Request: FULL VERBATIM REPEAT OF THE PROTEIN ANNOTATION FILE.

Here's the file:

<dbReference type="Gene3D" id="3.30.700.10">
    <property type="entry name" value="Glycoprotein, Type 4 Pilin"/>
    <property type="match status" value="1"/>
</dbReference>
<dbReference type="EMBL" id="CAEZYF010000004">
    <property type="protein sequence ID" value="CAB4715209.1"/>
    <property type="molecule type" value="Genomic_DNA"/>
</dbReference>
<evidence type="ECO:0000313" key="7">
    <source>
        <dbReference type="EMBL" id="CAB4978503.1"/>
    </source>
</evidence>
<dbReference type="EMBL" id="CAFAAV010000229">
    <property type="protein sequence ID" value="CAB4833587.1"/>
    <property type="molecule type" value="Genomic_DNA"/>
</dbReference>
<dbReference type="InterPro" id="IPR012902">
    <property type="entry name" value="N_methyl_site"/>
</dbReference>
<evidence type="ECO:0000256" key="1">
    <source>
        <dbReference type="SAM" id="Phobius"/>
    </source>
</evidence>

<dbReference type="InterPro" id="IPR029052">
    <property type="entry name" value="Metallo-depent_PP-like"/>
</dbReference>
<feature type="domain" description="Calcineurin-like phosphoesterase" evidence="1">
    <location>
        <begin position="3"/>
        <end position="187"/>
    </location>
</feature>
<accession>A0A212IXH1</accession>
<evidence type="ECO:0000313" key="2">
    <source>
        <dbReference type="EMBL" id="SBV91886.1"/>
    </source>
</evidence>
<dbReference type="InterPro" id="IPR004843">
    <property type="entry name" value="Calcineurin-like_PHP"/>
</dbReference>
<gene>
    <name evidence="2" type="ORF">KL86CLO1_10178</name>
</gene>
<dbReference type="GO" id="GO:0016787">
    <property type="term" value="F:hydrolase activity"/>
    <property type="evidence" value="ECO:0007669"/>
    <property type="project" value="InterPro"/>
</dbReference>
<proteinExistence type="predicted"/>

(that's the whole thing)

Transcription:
<dbReference type="Gene3D" id="3.30.700.10">
    <property type="entry name" value="Glycoprotein, Type 4 Pilin"/>
    <property type="match status" value="1"/>
</dbReference>
<dbReference type="EMBL" id="CAEZYF010000004">
    <property type="protein sequence ID" value="CAB4715209.1"/>
    <property type="molecule type" value="Genomic_DNA"/>
</dbReference>
<evidence type="ECO:0000313" key="7">
    <source>
        <dbReference type="EMBL" id="CAB4978503.1"/>
    </source>
</evidence>
<dbReference type="EMBL" id="CAFAAV010000229">
    <property type="protein sequence ID" value="CAB4833587.1"/>
    <property type="molecule type" value="Genomic_DNA"/>
</dbReference>
<dbReference type="InterPro" id="IPR012902">
    <property type="entry name" value="N_methyl_site"/>
</dbReference>
<evidence type="ECO:0000256" key="1">
    <source>
        <dbReference type="SAM" id="Phobius"/>
    </source>
</evidence>

<dbReference type="InterPro" id="IPR029052">
    <property type="entry name" value="Metallo-depent_PP-like"/>
</dbReference>
<feature type="domain" description="Calcineurin-like phosphoesterase" evidence="1">
    <location>
        <begin position="3"/>
        <end position="187"/>
    </location>
</feature>
<accession>A0A212IXH1</accession>
<evidence type="ECO:0000313" key="2">
    <source>
        <dbReference type="EMBL" id="SBV91886.1"/>
    </source>
</evidence>
<dbReference type="InterPro" id="IPR004843">
    <property type="entry name" value="Calcineurin-like_PHP"/>
</dbReference>
<gene>
    <name evidence="2" type="ORF">KL86CLO1_10178</name>
</gene>
<dbReference type="GO" id="GO:0016787">
    <property type="term" value="F:hydrolase activity"/>
    <property type="evidence" value="ECO:0007669"/>
    <property type="project" value="InterPro"/>
</dbReference>
<proteinExistence type="predicted"/>